Three weeks into the season, the Toronto Blue Jays have played above expectations (if there were any) and have offered glimpses of hope.
Obviously, it’s still extremely early but if the Jays had got off to another slow start, some would have questioned Jays general manager Alex Anthopoulos (who received a lot of criticism this winter) and the big moves he has made over his tenure in Toronto.
With that in mind, we took a look at 10 notable former Blue Jays, and how they have fared to start the 2014 season.
J.P. Arencibia, Texas Rangers – Arencibia became expendable after posting one of the worst statistical offensive seasons of all-time in 2013. The former Jays catcher hasn’t done much better since joining Texas. He has just two hits with no home runs, one RBI and five strikeouts. He has not walked since his first at-bat of the season and has an on-base percentage of .120 and an OPS of .245. There are rumours he may be released when Geovany Soto is healthy. Anyone still complaining about the Dioner Navarro signing?
Emilio Bonifacio, Chicago Cubs – Where was this version of Bonifacio last year? He never really got going in Toronto but he’s been drastically improved early in 2014. The 28-year-old stormed out of the gate with nine hits in his first two games with Chicago. In 51 at-bats, Bonifacio is hitting .392/.436/.451/.887 with three doubles, two RBIs, and seven stolen bases. It’s a drastic difference from the Bonifacio who could barely function last season in Toronto. He had just 12 hits throughout the entire month of April in 2013.
Rajai Davis, Detroit Tigers – A spring training injury to outfielder Andy Dirks cleared the way for Davis to become the everyday left fielder for the Tigers. Davis has batted .345/.412/.448/.860 with four RBIs, five steals at just two strikeouts in 29 at-bats. Obviously, a very small sample size but he has been a nice addition atop the batting order for the Tigers.
Josh Johnson, San Diego Padres – Johnson has yet to pitch this season after suffering a right forearm strain during spring training. He was originally expected to miss only a month but the team is concerned with the state of his forearm and he is scheduled to see Dr. James Andrews. Johnson, who struggled to stay healthy and productive in his lone season in Toronto, first had Tommy John surgery in 2008 when he was with the Marlins.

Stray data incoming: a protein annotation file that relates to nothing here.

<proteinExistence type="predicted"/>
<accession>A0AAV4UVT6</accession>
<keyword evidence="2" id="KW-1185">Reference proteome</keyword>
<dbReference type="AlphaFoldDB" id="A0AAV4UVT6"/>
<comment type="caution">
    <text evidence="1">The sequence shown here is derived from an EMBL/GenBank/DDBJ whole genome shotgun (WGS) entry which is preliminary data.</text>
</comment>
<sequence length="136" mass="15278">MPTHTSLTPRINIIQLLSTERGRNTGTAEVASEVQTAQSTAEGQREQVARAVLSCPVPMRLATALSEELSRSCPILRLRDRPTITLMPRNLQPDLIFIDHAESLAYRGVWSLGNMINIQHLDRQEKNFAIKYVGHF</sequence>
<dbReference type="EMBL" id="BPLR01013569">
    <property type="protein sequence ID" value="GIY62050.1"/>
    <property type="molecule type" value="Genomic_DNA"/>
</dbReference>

Adeiny Hechavarria, Miami Marlins – Before acquiring Jose Reyes, Hechavarria was projected to Toronto’s shortstop of the future. He’s become exactly that in Miami, where he has excelled on defence and has started to show signs of improvement at the plate. The 25-year-old has posted a line of .328/.355/.448/.903 with three RBIs and one steal in 58 at-bats so far this season.
Henderson Alvarez, Miami Marlins – Some Jays fans wondered if the team made a mistake including Alvarez in the mega-deal with Miami after he threw a no-hitter at the end of last season. Revisionist history, obviously. The 23-year-old right-hander, who once drew a Felix Hernandez comparison from Jose Bautista hasn’t been very effective in three starts so far in 2014. In 14.2 innings pitched, Alvarez has an 0-2 record with 10 strikeouts, seven walks, an ERA of 4.30 and a WHIP of 2.18. And it’s worth remembering pitching stats are usually inflated in the National League.
Travis d’Arnaud, New York Mets – At one time, the Blue Jays had a group of elite catching prospects led by Arencibia and d’Arnaud. Now both play for other teams. The 25-year-old d’Arnaud has gotten the majority of the starts behind the plate with the Mets where he has four runs, six hits, one home run, and two RBIs with a batting line of .154/.250/.256/.506 in 39 at-bats. He has struck out nine times and has walked on five occasions. In simpler terms, he’s still a work in progress offensively.
Noah Syndergaard, New York Mets – If R.A. Dickey never pans out in Toronto, the Blue Jays could rue the day they gave up Syndergaard. The 21-year-old is considered to be one of the top pitching prospects in all of baseball. He is currently pitching in triple-A Las Vegas, and in three starts thus far, he has registered a 2-1 record with 12 strikeouts, five walks, an ERA of 3.94 and a WHIP of 1.38 in 16.0 innings. Not too impressive but it’s tough to take the numbers too seriously because of the difficulty of pitching in a Las Vegas park that is extremely friendly to hitters. Overall, it still remains unclear when the Mets project the right-hander to pitch in the major leagues.
Travis Snider, Pittsburgh Pirates – Considering he was originally called up in Toronto in 2008, Snider is still a relatively young player at 26. He never lived up to the elite prospect status in Toronto but has a found a nice role in Pittsburgh as the right fielder and No. 2 hitter. He has appeared in all of the Pirates’ games this season, hitting .261/.306/.457/.763 with three home runs, six RBIs and six strikeouts in 46 at-bats. It hasn’t all been good news though (see below).
Jesse Chavez, Oakland Athletics – Few may remember Chavez’s brief stint in Toronto during the 2012 season (it lasted just nine games), but the 30-year-old journeyman has had one of the more surprising starts in 2014. Chavez only made Oakland’s rotation out of spring training because of injuries but has lit the world on fire thus far. In his first three starts, Chavez has 22 strikeouts (as compared to two walks), an ERA of 1.35 and a WHIP of 0.85 in 20.0 innings.